BTW, the Angry Arab has posted a comment on the SOHR which might be of interest – it seems they’ve stopped classifying Syrian non-deserter rebels as civilians although the number of male civilian dead (8,877) does seem rather high compared with the number of female civilian dead(1,855).
    We are also told that the Syrian army has collapsed and it is now mainly foreign “sectarian” militias doing the fighting for the regime side, while the opposition remains mainly Syrian.
    Not so. According to SOHR statistics more than 90% of regime fatalities last year were Syrians (either army or domestic militia), while only 9% were non-Syrians, and that includes Palestinians. Only 1% regime side fatalities 2016 belonged to Hizballah.

    The discrepancy seen in Aleppo for Nov 15 – Dec 15 seems greater:
    442 civilians including 47 children and 25 women killed by aerial bombardment and barrel bombs targeted the eastern neighborhoods.
    398 rebels killed by bombardment and clashes in eastern Aleppo including 10 commanders.
    130 civilians including 40 children and 10 women in addition to an old man killed by shells targeted the western section of Aleppo.

    I suspect the rebels over-reported the real civilian dead in East Aleppo by more than 200 giving about 600 rebel dead in that period
    The author of the comment is not saying that the SOHR figures are accurate but that the information they contain is better than the garbage in western MSM.

  8. turcopolier says:

    jihadis are just jihadis to me. I don’t care which group. Do you mean the city itself. pl

  9. turcopolier says:

    The nominees are all accepting the received wisdom that Russia is not fighting IS. We are headed for war with Russia of someone does not intervene. pl

  10. Henshaw says:

    Advancing east through Deir Hafer towards the west bank of Lake Assad would not only cut the al-Bab region off from Da’esh heartland around Raqqa, but could also secure a major take-off point for Aleppo’s water supply. After the Damascus experience with Wadi Barada, this may be a significant consideration.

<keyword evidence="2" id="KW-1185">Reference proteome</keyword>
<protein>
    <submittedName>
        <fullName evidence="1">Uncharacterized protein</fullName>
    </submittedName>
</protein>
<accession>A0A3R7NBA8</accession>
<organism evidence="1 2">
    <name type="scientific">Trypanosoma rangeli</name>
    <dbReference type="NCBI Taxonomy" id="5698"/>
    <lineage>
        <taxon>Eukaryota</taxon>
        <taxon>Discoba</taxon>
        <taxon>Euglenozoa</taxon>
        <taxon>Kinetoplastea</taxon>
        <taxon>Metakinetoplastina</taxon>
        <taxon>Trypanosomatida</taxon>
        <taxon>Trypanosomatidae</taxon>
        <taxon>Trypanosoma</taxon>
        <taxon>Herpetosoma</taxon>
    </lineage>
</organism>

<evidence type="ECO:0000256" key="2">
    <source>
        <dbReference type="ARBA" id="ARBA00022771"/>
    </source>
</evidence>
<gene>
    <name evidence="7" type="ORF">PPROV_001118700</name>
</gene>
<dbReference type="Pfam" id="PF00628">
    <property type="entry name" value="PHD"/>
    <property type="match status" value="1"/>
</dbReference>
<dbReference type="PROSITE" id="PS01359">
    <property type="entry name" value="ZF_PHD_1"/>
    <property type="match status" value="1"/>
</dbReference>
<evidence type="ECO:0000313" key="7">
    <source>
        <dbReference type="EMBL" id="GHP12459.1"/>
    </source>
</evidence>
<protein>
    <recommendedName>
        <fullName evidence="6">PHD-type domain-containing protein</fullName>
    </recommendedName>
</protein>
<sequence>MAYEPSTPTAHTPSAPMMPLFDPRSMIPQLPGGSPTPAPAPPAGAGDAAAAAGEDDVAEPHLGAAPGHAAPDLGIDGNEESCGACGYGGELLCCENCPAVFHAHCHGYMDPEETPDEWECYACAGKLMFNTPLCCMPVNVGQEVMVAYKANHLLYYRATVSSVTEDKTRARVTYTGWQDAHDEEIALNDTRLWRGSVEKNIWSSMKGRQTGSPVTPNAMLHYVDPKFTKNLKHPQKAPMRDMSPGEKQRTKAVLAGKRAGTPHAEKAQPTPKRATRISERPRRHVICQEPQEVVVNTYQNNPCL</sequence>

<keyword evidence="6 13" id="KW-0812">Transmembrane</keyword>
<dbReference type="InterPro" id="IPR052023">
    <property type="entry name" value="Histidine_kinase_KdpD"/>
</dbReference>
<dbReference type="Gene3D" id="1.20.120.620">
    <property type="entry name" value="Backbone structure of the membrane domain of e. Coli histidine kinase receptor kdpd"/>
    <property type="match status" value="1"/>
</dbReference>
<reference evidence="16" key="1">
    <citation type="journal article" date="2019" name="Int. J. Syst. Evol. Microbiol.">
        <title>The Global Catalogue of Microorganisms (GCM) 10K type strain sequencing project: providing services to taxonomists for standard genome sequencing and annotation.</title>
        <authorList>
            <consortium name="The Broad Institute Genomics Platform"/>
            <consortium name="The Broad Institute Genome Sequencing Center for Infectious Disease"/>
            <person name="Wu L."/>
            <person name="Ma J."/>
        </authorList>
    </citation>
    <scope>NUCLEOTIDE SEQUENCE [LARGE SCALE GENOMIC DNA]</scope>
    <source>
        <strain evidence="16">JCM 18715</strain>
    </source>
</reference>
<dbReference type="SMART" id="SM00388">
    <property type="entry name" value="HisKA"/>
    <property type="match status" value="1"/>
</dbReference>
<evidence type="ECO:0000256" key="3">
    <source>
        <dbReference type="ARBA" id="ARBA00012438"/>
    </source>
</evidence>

Whether the SAA wants to make life easier for Turkish and other forces trying to take Al-Bab from Da’esh by cutting Da’esh’s last remaining route to Raqqa is another issue.

  11. Henshaw says:

    Pilgrims may be interested in an interview of Joshua Landis by John Judis
    at http://talkingpointsmemo.com/cafe/americas-failure-russia-success-in-syrias-war.
    Unlike US policymakers and many thinktank denizens, Landis’s predictions on Syria have been consistently on target.

  12. Lemur says:

    Col., Mattis seemed to me to be in general genuinely anti-Russia, but Tillerson gave the impression he was reluctantly going along to get along. A lot of qualifications and hedging from him at his confirmation hearing.
    One hopes Trump has the fortitude to overrule the Mattis line, and to resist the deepstate’s efforts to make cooperation impossible with the Russian hackers narrative.

  13. Cee says:

    Col. Lang,
    All hell is breaking loose again and Syria said they will respond.
    Anything to keep Trump on a war footing. I hope Israel is abandoned to face the consequences

  14. Matthew says:

    Let’s see how the narrative changes once Trump takes over. Lots of pissing in the swimming pool going on now.

  15. TTG,
    Has anything been seen of the vaunted U.N. aid effort since East Aleppo was re-taken. As I recall, there was much wailing and bemoaning over the inability of the U.N. to move aid into the eastern part of the city because of the siege.

  16. Cee says:

    I take issue with his comment about radicals pushing out US favored groups.
    Some in the US and certainly our so-called allies support ISIS.
    Truth telling time!!

  17. WPFIII,
    Just like so much in the world today, the hand wringing was all bullshit, nothing but an information operation. None of them shed a tear for Yemen, either.

  18. Valissa says:

    Very cogent overview of the situation in Syria… thanks for the link!

  19. Fool says:

    I agree. But to MSM, jihadis are not just jihadis; in Syria, so they tell me, it’s a mixed bag with different flavors and shades of jihadi, and — if you’ll pardon the glib analogy — the IS jihadis are the black licorice flavor, the face of absolute evil. This has made for a useful contrast for the Nusra/Sham jihadis, on whose behalf there’s been a massive PR campaign, e.g. the Vice features on the White Helmets, Ken Roth (head of HRW) urging a “humanitarian” intervention against Assad in Aleppo; even in left-wing press, critics of the rebels have been called “Orientalists”.
    Under these equivocated conditions, the Israelis received little flak for assisting Nusra in the Golan, which was reported back in Dec 2014 (first by Vice I believe).
    If, however, there was evidence that Nusra/Sham and ISIS are not so organizationally distinct from each other — and, as far as i know, that evidence has not been presented to the public — then I imagine there’s a lot of people who could be in a lot of trouble.

  20. different clue says:

    I only voted for Trump to keep the Evil Clinton out of office. Voting “for” Trump was the most effective way I could use my vote against Clinton.